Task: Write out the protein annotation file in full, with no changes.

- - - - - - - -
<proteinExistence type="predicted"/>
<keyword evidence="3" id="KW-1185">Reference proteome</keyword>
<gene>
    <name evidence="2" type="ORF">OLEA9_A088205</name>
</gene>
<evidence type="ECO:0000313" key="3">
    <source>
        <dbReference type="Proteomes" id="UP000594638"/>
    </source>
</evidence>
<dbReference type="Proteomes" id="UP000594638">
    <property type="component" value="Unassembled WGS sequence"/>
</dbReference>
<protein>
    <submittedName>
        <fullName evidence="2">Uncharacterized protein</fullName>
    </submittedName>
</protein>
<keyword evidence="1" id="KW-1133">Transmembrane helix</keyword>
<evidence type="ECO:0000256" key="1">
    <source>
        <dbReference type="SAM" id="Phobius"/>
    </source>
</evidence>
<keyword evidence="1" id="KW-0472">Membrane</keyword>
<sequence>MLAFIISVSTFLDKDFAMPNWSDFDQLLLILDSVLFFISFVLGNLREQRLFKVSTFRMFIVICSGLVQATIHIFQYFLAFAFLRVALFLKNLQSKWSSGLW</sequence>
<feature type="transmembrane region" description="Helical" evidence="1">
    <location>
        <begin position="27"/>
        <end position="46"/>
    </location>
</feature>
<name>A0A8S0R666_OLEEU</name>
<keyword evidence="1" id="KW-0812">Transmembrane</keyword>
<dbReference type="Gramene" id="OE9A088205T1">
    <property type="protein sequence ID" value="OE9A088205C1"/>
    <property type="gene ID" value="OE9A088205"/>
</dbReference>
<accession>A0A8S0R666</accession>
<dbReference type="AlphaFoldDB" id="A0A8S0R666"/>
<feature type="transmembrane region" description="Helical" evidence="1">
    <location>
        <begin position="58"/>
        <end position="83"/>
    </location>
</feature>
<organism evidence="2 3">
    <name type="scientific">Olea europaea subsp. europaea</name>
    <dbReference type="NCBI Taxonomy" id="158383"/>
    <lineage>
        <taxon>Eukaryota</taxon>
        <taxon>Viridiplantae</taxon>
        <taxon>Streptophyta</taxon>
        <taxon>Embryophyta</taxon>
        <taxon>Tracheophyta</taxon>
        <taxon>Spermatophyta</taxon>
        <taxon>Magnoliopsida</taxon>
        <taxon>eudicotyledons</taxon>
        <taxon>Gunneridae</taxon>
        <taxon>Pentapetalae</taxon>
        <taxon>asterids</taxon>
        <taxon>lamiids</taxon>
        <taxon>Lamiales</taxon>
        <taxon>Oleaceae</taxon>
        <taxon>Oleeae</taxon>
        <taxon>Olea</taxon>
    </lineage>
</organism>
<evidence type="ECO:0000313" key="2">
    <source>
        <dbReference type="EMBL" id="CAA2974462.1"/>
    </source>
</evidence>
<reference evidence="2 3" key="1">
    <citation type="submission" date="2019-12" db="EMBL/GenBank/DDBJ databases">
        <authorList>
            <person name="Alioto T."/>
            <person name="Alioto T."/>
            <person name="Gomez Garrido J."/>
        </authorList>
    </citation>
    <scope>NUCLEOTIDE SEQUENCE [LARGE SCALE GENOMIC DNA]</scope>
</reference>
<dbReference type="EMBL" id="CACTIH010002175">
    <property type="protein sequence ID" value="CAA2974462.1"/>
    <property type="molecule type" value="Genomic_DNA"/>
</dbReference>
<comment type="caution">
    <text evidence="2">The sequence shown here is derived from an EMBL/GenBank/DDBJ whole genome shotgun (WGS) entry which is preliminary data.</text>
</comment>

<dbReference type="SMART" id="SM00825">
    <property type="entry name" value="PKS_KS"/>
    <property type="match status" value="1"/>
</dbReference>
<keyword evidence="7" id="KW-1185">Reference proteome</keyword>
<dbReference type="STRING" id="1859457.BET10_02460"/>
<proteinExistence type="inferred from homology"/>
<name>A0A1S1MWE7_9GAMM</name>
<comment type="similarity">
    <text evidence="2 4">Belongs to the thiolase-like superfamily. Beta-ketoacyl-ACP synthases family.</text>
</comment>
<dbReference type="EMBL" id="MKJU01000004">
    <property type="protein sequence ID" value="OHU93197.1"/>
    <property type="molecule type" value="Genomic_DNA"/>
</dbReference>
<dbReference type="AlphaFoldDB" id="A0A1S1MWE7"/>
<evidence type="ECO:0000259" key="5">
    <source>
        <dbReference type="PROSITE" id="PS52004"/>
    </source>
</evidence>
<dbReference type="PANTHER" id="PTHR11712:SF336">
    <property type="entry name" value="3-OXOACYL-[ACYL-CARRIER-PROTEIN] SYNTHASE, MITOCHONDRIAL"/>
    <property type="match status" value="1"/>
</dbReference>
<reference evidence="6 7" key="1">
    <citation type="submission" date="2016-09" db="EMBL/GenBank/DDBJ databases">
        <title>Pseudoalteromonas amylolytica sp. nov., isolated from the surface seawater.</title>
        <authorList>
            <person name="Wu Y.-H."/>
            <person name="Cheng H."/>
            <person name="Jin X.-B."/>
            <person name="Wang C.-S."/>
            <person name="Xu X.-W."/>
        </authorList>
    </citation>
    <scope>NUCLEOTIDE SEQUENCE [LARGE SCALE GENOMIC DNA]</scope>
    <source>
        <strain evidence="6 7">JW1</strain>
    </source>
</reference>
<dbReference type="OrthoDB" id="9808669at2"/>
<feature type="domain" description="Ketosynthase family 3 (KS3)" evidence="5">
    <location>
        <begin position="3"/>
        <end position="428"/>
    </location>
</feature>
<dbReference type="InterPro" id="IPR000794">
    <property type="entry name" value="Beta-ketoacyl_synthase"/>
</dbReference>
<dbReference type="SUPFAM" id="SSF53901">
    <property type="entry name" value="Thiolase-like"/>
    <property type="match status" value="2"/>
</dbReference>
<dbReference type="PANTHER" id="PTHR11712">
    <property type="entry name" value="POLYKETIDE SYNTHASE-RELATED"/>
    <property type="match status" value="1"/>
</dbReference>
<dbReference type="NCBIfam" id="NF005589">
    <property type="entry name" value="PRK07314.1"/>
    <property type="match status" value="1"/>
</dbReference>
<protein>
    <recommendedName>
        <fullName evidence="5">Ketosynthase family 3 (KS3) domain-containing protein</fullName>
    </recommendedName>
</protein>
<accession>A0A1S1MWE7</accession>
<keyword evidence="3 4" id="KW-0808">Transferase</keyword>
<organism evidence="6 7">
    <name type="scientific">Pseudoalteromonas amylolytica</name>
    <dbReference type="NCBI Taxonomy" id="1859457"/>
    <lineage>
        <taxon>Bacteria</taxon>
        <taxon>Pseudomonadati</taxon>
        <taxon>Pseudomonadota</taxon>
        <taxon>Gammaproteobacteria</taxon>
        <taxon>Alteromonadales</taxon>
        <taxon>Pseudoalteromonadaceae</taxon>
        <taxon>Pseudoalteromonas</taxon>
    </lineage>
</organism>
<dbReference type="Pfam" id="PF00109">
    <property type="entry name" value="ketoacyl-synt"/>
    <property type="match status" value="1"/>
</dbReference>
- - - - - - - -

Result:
<proteinExistence type="predicted"/>
<keyword evidence="3" id="KW-1185">Reference proteome</keyword>
<gene>
    <name evidence="2" type="ORF">OLEA9_A088205</name>
</gene>
<evidence type="ECO:0000313" key="3">
    <source>
        <dbReference type="Proteomes" id="UP000594638"/>
    </source>
</evidence>
<dbReference type="Proteomes" id="UP000594638">
    <property type="component" value="Unassembled WGS sequence"/>
</dbReference>
<protein>
    <submittedName>
        <fullName evidence="2">Uncharacterized protein</fullName>
    </submittedName>
</protein>
<keyword evidence="1" id="KW-1133">Transmembrane helix</keyword>
<evidence type="ECO:0000256" key="1">
    <source>
        <dbReference type="SAM" id="Phobius"/>
    </source>
</evidence>
<keyword evidence="1" id="KW-0472">Membrane</keyword>
<sequence>MLAFIISVSTFLDKDFAMPNWSDFDQLLLILDSVLFFISFVLGNLREQRLFKVSTFRMFIVICSGLVQATIHIFQYFLAFAFLRVALFLKNLQSKWSSGLW</sequence>
<feature type="transmembrane region" description="Helical" evidence="1">
    <location>
        <begin position="27"/>
        <end position="46"/>
    </location>
</feature>
<name>A0A8S0R666_OLEEU</name>
<keyword evidence="1" id="KW-0812">Transmembrane</keyword>
<dbReference type="Gramene" id="OE9A088205T1">
    <property type="protein sequence ID" value="OE9A088205C1"/>
    <property type="gene ID" value="OE9A088205"/>
</dbReference>
<accession>A0A8S0R666</accession>
<dbReference type="AlphaFoldDB" id="A0A8S0R666"/>
<feature type="transmembrane region" description="Helical" evidence="1">
    <location>
        <begin position="58"/>
        <end position="83"/>
    </location>
</feature>
<organism evidence="2 3">
    <name type="scientific">Olea europaea subsp. europaea</name>
    <dbReference type="NCBI Taxonomy" id="158383"/>
    <lineage>
        <taxon>Eukaryota</taxon>
        <taxon>Viridiplantae</taxon>
        <taxon>Streptophyta</taxon>
        <taxon>Embryophyta</taxon>
        <taxon>Tracheophyta</taxon>
        <taxon>Spermatophyta</taxon>
        <taxon>Magnoliopsida</taxon>
        <taxon>eudicotyledons</taxon>
        <taxon>Gunneridae</taxon>
        <taxon>Pentapetalae</taxon>
        <taxon>asterids</taxon>
        <taxon>lamiids</taxon>
        <taxon>Lamiales</taxon>
        <taxon>Oleaceae</taxon>
        <taxon>Oleeae</taxon>
        <taxon>Olea</taxon>
    </lineage>
</organism>
<evidence type="ECO:0000313" key="2">
    <source>
        <dbReference type="EMBL" id="CAA2974462.1"/>
    </source>
</evidence>
<reference evidence="2 3" key="1">
    <citation type="submission" date="2019-12" db="EMBL/GenBank/DDBJ databases">
        <authorList>
            <person name="Alioto T."/>
            <person name="Alioto T."/>
            <person name="Gomez Garrido J."/>
        </authorList>
    </citation>
    <scope>NUCLEOTIDE SEQUENCE [LARGE SCALE GENOMIC DNA]</scope>
</reference>
<dbReference type="EMBL" id="CACTIH010002175">
    <property type="protein sequence ID" value="CAA2974462.1"/>
    <property type="molecule type" value="Genomic_DNA"/>
</dbReference>
<comment type="caution">
    <text evidence="2">The sequence shown here is derived from an EMBL/GenBank/DDBJ whole genome shotgun (WGS) entry which is preliminary data.</text>
</comment>

<dbReference type="SMART" id="SM00825">
    <property type="entry name" value="PKS_KS"/>
    <property type="match status" value="1"/>
</dbReference>
<keyword evidence="7" id="KW-1185">Reference proteome</keyword>
<dbReference type="STRING" id="1859457.BET10_02460"/>
<proteinExistence type="inferred from homology"/>
<name>A0A1S1MWE7_9GAMM</name>
<comment type="similarity">
    <text evidence="2 4">Belongs to the thiolase-like superfamily. Beta-ketoacyl-ACP synthases family.</text>
</comment>
<dbReference type="EMBL" id="MKJU01000004">
    <property type="protein sequence ID" value="OHU93197.1"/>
    <property type="molecule type" value="Genomic_DNA"/>
</dbReference>
<dbReference type="AlphaFoldDB" id="A0A1S1MWE7"/>
<evidence type="ECO:0000259" key="5">
    <source>
        <dbReference type="PROSITE" id="PS52004"/>
    </source>
</evidence>
<dbReference type="PANTHER" id="PTHR11712:SF336">
    <property type="entry name" value="3-OXOACYL-[ACYL-CARRIER-PROTEIN] SYNTHASE, MITOCHONDRIAL"/>
    <property type="match status" value="1"/>
</dbReference>
<reference evidence="6 7" key="1">
    <citation type="submission" date="2016-09" db="EMBL/GenBank/DDBJ databases">
        <title>Pseudoalteromonas amylolytica sp. nov., isolated from the surface seawater.</title>
        <authorList>
            <person name="Wu Y.-H."/>
            <person name="Cheng H."/>
            <person name="Jin X.-B."/>
            <person name="Wang C.-S."/>
            <person name="Xu X.-W."/>
        </authorList>
    </citation>
    <scope>NUCLEOTIDE SEQUENCE [LARGE SCALE GENOMIC DNA]</scope>
    <source>
        <strain evidence="6 7">JW1</strain>
    </source>
</reference>
<dbReference type="OrthoDB" id="9808669at2"/>
<feature type="domain" description="Ketosynthase family 3 (KS3)" evidence="5">
    <location>
        <begin position="3"/>
        <end position="428"/>
    </location>
</feature>
<dbReference type="InterPro" id="IPR000794">
    <property type="entry name" value="Beta-ketoacyl_synthase"/>
</dbReference>
<dbReference type="SUPFAM" id="SSF53901">
    <property type="entry name" value="Thiolase-like"/>
    <property type="match status" value="2"/>
</dbReference>
<dbReference type="PANTHER" id="PTHR11712">
    <property type="entry name" value="POLYKETIDE SYNTHASE-RELATED"/>
    <property type="match status" value="1"/>
</dbReference>
<dbReference type="NCBIfam" id="NF005589">
    <property type="entry name" value="PRK07314.1"/>
    <property type="match status" value="1"/>
</dbReference>
<protein>
    <recommendedName>
        <fullName evidence="5">Ketosynthase family 3 (KS3) domain-containing protein</fullName>
    </recommendedName>
</protein>
<accession>A0A1S1MWE7</accession>
<keyword evidence="3 4" id="KW-0808">Transferase</keyword>
<organism evidence="6 7">
    <name type="scientific">Pseudoalteromonas amylolytica</name>
    <dbReference type="NCBI Taxonomy" id="1859457"/>
    <lineage>
        <taxon>Bacteria</taxon>
        <taxon>Pseudomonadati</taxon>
        <taxon>Pseudomonadota</taxon>
        <taxon>Gammaproteobacteria</taxon>
        <taxon>Alteromonadales</taxon>
        <taxon>Pseudoalteromonadaceae</taxon>
        <taxon>Pseudoalteromonas</taxon>
    </lineage>
</organism>
<dbReference type="Pfam" id="PF00109">
    <property type="entry name" value="ketoacyl-synt"/>
    <property type="match status" value="1"/>
</dbReference>